London

Don't buy pet rabbits for Easter – they'll likely end up abandoned

If you’re looking to buy a cute and fluffy four-legged hopper as a gift this Easter, you should probably stick to the chocolate variety.

'There’s not a lot of information for rabbit owners out there to begin with'

Pet rabbits purchased around this holiday are often times left abandoned, says non-profit rescue agency. (Submitted )

If you're looking to buy a cute and fluffy four-legged hopper as a gift this Easter, you should probably stick to the chocolate variety.

Pet rabbits purchased or adopted around this holiday often end up abandoned.

The problem is becoming so widespread that local non-profit Hoppy Hearts Rabbit Rescue is sounding the alarm.

President Khrystyn Pereira said many pet owners may unintentionally overlook the responsibility that comes with caring for a pet rabbit.

Hoppy Hearts Rabbit Rescue is urging people to avoid buying pet animals as gifts throughout Easter. (Submitted)

"Kids will certainly lose interest in the animal very, very quickly. Especially rabbits, kids really want something they can  cuddle and play with and rabbits are not super cuddly like they're made out to be," she said.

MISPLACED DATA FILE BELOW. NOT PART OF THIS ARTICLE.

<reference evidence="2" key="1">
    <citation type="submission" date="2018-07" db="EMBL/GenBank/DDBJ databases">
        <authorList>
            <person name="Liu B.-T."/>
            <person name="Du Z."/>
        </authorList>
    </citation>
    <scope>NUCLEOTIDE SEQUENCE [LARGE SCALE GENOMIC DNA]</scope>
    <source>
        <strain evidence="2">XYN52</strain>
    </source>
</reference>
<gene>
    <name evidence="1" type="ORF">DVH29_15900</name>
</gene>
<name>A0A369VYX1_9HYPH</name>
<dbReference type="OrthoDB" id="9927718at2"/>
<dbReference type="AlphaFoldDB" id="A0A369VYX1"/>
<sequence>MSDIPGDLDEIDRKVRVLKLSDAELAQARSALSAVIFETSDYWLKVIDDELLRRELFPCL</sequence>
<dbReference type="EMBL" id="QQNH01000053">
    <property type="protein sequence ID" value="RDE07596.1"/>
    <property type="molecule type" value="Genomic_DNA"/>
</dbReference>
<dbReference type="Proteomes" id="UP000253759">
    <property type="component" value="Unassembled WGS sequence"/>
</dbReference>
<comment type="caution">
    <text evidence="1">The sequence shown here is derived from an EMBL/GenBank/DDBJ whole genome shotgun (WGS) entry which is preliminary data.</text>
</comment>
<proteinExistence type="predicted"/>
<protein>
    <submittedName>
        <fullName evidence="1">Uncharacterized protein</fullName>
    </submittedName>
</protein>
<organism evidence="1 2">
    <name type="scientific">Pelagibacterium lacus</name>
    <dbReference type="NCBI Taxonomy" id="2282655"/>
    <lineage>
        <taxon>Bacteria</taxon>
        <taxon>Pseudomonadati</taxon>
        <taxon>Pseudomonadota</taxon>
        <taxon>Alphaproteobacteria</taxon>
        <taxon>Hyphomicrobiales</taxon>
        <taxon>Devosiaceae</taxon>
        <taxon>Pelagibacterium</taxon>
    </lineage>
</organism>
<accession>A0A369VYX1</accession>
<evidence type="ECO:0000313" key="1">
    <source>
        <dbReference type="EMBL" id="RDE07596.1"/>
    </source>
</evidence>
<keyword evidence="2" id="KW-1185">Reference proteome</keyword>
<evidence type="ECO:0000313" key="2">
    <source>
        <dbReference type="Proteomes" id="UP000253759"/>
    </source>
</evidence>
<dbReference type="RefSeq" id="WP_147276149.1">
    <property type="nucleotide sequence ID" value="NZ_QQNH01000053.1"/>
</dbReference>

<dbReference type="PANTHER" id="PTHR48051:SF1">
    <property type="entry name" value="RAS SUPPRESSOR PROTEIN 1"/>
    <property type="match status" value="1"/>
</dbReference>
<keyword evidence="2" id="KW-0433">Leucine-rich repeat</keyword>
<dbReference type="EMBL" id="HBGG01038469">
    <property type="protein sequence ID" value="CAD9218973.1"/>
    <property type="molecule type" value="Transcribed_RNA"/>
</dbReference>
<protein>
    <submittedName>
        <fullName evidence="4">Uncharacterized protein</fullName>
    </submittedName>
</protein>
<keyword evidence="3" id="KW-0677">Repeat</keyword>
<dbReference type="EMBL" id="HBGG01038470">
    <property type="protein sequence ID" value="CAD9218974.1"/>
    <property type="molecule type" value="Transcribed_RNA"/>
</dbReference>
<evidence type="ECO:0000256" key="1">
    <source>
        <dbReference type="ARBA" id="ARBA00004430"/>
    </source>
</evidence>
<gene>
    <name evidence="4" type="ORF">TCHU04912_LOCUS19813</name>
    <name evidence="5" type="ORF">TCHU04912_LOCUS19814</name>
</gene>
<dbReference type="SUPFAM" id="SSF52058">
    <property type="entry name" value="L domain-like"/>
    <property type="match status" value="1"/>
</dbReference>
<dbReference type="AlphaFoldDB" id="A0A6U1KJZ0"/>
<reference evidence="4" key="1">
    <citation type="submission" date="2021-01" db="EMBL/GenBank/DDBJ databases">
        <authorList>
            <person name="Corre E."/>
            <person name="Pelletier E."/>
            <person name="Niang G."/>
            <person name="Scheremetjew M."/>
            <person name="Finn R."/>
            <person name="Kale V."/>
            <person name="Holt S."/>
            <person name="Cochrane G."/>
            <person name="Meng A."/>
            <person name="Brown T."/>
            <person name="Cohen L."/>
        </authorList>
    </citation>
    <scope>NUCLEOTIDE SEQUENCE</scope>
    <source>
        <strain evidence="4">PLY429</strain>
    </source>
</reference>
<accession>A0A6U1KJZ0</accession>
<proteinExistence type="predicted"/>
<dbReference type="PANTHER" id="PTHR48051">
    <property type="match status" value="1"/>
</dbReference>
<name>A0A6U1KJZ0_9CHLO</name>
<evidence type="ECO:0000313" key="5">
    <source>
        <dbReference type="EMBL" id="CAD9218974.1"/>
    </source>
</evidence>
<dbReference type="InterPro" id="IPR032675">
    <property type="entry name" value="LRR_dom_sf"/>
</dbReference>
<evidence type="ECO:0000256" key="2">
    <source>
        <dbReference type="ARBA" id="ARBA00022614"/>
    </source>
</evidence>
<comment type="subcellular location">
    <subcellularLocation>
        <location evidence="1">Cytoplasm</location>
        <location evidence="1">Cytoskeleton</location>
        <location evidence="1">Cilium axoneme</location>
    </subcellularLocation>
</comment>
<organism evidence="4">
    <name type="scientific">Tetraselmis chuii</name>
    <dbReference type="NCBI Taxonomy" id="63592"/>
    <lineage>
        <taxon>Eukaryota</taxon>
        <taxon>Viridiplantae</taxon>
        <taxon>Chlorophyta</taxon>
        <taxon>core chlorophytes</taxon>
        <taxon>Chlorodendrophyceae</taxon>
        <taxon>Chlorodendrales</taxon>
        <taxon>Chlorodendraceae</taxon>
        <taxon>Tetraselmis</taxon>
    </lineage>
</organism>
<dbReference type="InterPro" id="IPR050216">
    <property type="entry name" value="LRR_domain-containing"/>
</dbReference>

"Then the parents realize their child isn't interested in this and they can't take care of this so they have to get rid of it."

Pereira is pushing for the #MakeMineChocolate campaign that encourages interested shoppers to turn to chocolate or plush rabbits as alternatives.

The #NotJust4Easter campaign advocates on behalf of all live animals as Easter gifts.

There's more to it

What a rabbit cage could look like through Hoppy Hearts Rabbit Rescue. (Submitted)

The non-profit offers adoption, fostering and informational services related to rescue rabbits.

Pereira said volunteers will also play a hand in capturing and rescuing a rabbit — attending to calls anywhere from local parks to busy intersections in London and its surrounding areas.

Last year, the agency answered more than 240 calls.

"There's not a lot of information for rabbit owners out there to begin with," she said. "Or what is out there is a lot of misinformation."

Pereira said they may become destructive if they're not spayed and neutered or cared for properly.

She said rabbits are also highly social creatures that may withdraw from society if they don't have the appropriate amount of space to play.

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